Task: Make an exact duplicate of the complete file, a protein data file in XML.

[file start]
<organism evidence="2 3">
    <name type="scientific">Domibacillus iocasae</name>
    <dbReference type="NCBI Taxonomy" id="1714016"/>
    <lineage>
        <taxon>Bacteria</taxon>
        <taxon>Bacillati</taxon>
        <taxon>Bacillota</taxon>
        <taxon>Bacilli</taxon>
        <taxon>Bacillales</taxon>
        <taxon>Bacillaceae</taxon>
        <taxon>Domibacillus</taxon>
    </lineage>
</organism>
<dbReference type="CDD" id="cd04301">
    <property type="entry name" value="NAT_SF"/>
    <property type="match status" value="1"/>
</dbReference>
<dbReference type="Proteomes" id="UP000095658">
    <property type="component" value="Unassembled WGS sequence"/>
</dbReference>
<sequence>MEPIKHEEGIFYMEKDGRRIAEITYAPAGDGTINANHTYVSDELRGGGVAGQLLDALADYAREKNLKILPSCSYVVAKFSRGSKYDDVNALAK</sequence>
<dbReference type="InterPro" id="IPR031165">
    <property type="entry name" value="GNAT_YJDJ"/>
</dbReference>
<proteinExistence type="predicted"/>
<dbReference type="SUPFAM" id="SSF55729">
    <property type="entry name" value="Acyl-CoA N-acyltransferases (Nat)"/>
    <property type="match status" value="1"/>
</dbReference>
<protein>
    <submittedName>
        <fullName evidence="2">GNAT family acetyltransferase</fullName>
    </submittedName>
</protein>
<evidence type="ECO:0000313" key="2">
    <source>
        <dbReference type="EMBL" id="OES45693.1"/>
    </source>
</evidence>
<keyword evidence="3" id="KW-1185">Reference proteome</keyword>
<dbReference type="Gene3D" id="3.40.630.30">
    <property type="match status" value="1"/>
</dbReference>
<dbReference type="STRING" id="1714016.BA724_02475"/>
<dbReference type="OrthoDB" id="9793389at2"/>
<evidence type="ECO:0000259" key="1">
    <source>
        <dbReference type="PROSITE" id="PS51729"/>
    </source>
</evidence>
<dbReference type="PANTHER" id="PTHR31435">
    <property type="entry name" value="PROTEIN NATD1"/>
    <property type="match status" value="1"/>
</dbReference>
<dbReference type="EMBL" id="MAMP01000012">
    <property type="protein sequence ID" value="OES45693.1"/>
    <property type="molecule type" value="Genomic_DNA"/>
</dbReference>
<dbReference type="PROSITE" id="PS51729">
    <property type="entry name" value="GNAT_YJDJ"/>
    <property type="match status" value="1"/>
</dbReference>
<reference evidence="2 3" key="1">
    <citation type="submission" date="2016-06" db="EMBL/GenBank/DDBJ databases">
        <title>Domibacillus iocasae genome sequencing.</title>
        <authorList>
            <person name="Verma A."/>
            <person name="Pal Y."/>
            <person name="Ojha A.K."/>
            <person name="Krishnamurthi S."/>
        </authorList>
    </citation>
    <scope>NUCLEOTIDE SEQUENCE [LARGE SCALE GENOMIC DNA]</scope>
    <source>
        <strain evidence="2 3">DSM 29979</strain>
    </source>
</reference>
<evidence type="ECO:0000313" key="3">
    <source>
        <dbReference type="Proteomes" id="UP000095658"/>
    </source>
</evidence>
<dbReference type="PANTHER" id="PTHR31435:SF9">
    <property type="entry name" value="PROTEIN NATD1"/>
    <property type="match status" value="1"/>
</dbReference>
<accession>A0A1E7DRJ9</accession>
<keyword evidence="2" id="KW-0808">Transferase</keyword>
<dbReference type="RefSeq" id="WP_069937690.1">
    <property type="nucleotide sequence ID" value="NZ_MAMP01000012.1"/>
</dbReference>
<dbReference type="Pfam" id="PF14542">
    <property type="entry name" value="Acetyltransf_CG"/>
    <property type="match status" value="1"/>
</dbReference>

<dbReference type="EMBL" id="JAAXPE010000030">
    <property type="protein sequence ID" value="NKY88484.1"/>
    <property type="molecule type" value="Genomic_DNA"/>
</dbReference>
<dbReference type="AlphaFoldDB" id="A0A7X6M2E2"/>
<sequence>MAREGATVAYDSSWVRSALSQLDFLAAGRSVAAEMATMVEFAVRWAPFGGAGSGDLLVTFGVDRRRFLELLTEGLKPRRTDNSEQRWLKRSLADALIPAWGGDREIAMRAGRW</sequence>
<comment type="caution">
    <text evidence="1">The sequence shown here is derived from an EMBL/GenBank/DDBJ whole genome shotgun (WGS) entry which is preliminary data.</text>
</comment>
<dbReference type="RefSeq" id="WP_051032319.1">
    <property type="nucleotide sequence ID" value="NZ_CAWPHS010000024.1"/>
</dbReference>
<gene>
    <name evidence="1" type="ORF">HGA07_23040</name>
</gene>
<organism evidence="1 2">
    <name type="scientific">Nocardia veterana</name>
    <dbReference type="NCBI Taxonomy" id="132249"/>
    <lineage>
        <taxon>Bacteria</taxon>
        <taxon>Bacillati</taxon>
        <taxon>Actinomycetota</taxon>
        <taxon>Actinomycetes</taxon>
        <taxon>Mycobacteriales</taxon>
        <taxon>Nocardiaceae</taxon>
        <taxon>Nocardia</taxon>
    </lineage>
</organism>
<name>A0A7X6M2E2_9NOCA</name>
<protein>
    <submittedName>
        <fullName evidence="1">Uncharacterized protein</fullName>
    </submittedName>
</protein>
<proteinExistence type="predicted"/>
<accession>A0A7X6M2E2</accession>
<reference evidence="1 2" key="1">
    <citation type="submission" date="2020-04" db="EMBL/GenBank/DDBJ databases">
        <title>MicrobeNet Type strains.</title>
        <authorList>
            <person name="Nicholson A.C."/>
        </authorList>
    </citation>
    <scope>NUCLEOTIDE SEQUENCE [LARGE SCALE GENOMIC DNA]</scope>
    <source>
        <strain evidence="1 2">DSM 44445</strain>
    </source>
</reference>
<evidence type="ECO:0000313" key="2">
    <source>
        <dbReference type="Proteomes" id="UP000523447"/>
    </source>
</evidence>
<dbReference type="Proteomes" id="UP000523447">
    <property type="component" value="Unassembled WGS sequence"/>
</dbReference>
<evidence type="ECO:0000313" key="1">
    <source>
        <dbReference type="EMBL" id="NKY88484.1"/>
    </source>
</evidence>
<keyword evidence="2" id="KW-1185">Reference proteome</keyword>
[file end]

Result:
<organism evidence="2 3">
    <name type="scientific">Domibacillus iocasae</name>
    <dbReference type="NCBI Taxonomy" id="1714016"/>
    <lineage>
        <taxon>Bacteria</taxon>
        <taxon>Bacillati</taxon>
        <taxon>Bacillota</taxon>
        <taxon>Bacilli</taxon>
        <taxon>Bacillales</taxon>
        <taxon>Bacillaceae</taxon>
        <taxon>Domibacillus</taxon>
    </lineage>
</organism>
<dbReference type="CDD" id="cd04301">
    <property type="entry name" value="NAT_SF"/>
    <property type="match status" value="1"/>
</dbReference>
<dbReference type="Proteomes" id="UP000095658">
    <property type="component" value="Unassembled WGS sequence"/>
</dbReference>
<sequence>MEPIKHEEGIFYMEKDGRRIAEITYAPAGDGTINANHTYVSDELRGGGVAGQLLDALADYAREKNLKILPSCSYVVAKFSRGSKYDDVNALAK</sequence>
<dbReference type="InterPro" id="IPR031165">
    <property type="entry name" value="GNAT_YJDJ"/>
</dbReference>
<proteinExistence type="predicted"/>
<dbReference type="SUPFAM" id="SSF55729">
    <property type="entry name" value="Acyl-CoA N-acyltransferases (Nat)"/>
    <property type="match status" value="1"/>
</dbReference>
<protein>
    <submittedName>
        <fullName evidence="2">GNAT family acetyltransferase</fullName>
    </submittedName>
</protein>
<evidence type="ECO:0000313" key="2">
    <source>
        <dbReference type="EMBL" id="OES45693.1"/>
    </source>
</evidence>
<keyword evidence="3" id="KW-1185">Reference proteome</keyword>
<dbReference type="Gene3D" id="3.40.630.30">
    <property type="match status" value="1"/>
</dbReference>
<dbReference type="STRING" id="1714016.BA724_02475"/>
<dbReference type="OrthoDB" id="9793389at2"/>
<evidence type="ECO:0000259" key="1">
    <source>
        <dbReference type="PROSITE" id="PS51729"/>
    </source>
</evidence>
<dbReference type="PANTHER" id="PTHR31435">
    <property type="entry name" value="PROTEIN NATD1"/>
    <property type="match status" value="1"/>
</dbReference>
<dbReference type="EMBL" id="MAMP01000012">
    <property type="protein sequence ID" value="OES45693.1"/>
    <property type="molecule type" value="Genomic_DNA"/>
</dbReference>
<dbReference type="PROSITE" id="PS51729">
    <property type="entry name" value="GNAT_YJDJ"/>
    <property type="match status" value="1"/>
</dbReference>
<reference evidence="2 3" key="1">
    <citation type="submission" date="2016-06" db="EMBL/GenBank/DDBJ databases">
        <title>Domibacillus iocasae genome sequencing.</title>
        <authorList>
            <person name="Verma A."/>
            <person name="Pal Y."/>
            <person name="Ojha A.K."/>
            <person name="Krishnamurthi S."/>
        </authorList>
    </citation>
    <scope>NUCLEOTIDE SEQUENCE [LARGE SCALE GENOMIC DNA]</scope>
    <source>
        <strain evidence="2 3">DSM 29979</strain>
    </source>
</reference>
<evidence type="ECO:0000313" key="3">
    <source>
        <dbReference type="Proteomes" id="UP000095658"/>
    </source>
</evidence>
<dbReference type="PANTHER" id="PTHR31435:SF9">
    <property type="entry name" value="PROTEIN NATD1"/>
    <property type="match status" value="1"/>
</dbReference>
<accession>A0A1E7DRJ9</accession>
<keyword evidence="2" id="KW-0808">Transferase</keyword>
<dbReference type="RefSeq" id="WP_069937690.1">
    <property type="nucleotide sequence ID" value="NZ_MAMP01000012.1"/>
</dbReference>
<dbReference type="Pfam" id="PF14542">
    <property type="entry name" value="Acetyltransf_CG"/>
    <property type="match status" value="1"/>
</dbReference>

<dbReference type="EMBL" id="JAAXPE010000030">
    <property type="protein sequence ID" value="NKY88484.1"/>
    <property type="molecule type" value="Genomic_DNA"/>
</dbReference>
<dbReference type="AlphaFoldDB" id="A0A7X6M2E2"/>
<sequence>MAREGATVAYDSSWVRSALSQLDFLAAGRSVAAEMATMVEFAVRWAPFGGAGSGDLLVTFGVDRRRFLELLTEGLKPRRTDNSEQRWLKRSLADALIPAWGGDREIAMRAGRW</sequence>
<comment type="caution">
    <text evidence="1">The sequence shown here is derived from an EMBL/GenBank/DDBJ whole genome shotgun (WGS) entry which is preliminary data.</text>
</comment>
<dbReference type="RefSeq" id="WP_051032319.1">
    <property type="nucleotide sequence ID" value="NZ_CAWPHS010000024.1"/>
</dbReference>
<gene>
    <name evidence="1" type="ORF">HGA07_23040</name>
</gene>
<organism evidence="1 2">
    <name type="scientific">Nocardia veterana</name>
    <dbReference type="NCBI Taxonomy" id="132249"/>
    <lineage>
        <taxon>Bacteria</taxon>
        <taxon>Bacillati</taxon>
        <taxon>Actinomycetota</taxon>
        <taxon>Actinomycetes</taxon>
        <taxon>Mycobacteriales</taxon>
        <taxon>Nocardiaceae</taxon>
        <taxon>Nocardia</taxon>
    </lineage>
</organism>
<name>A0A7X6M2E2_9NOCA</name>
<protein>
    <submittedName>
        <fullName evidence="1">Uncharacterized protein</fullName>
    </submittedName>
</protein>
<proteinExistence type="predicted"/>
<accession>A0A7X6M2E2</accession>
<reference evidence="1 2" key="1">
    <citation type="submission" date="2020-04" db="EMBL/GenBank/DDBJ databases">
        <title>MicrobeNet Type strains.</title>
        <authorList>
            <person name="Nicholson A.C."/>
        </authorList>
    </citation>
    <scope>NUCLEOTIDE SEQUENCE [LARGE SCALE GENOMIC DNA]</scope>
    <source>
        <strain evidence="1 2">DSM 44445</strain>
    </source>
</reference>
<evidence type="ECO:0000313" key="2">
    <source>
        <dbReference type="Proteomes" id="UP000523447"/>
    </source>
</evidence>
<dbReference type="Proteomes" id="UP000523447">
    <property type="component" value="Unassembled WGS sequence"/>
</dbReference>
<evidence type="ECO:0000313" key="1">
    <source>
        <dbReference type="EMBL" id="NKY88484.1"/>
    </source>
</evidence>
<keyword evidence="2" id="KW-1185">Reference proteome</keyword>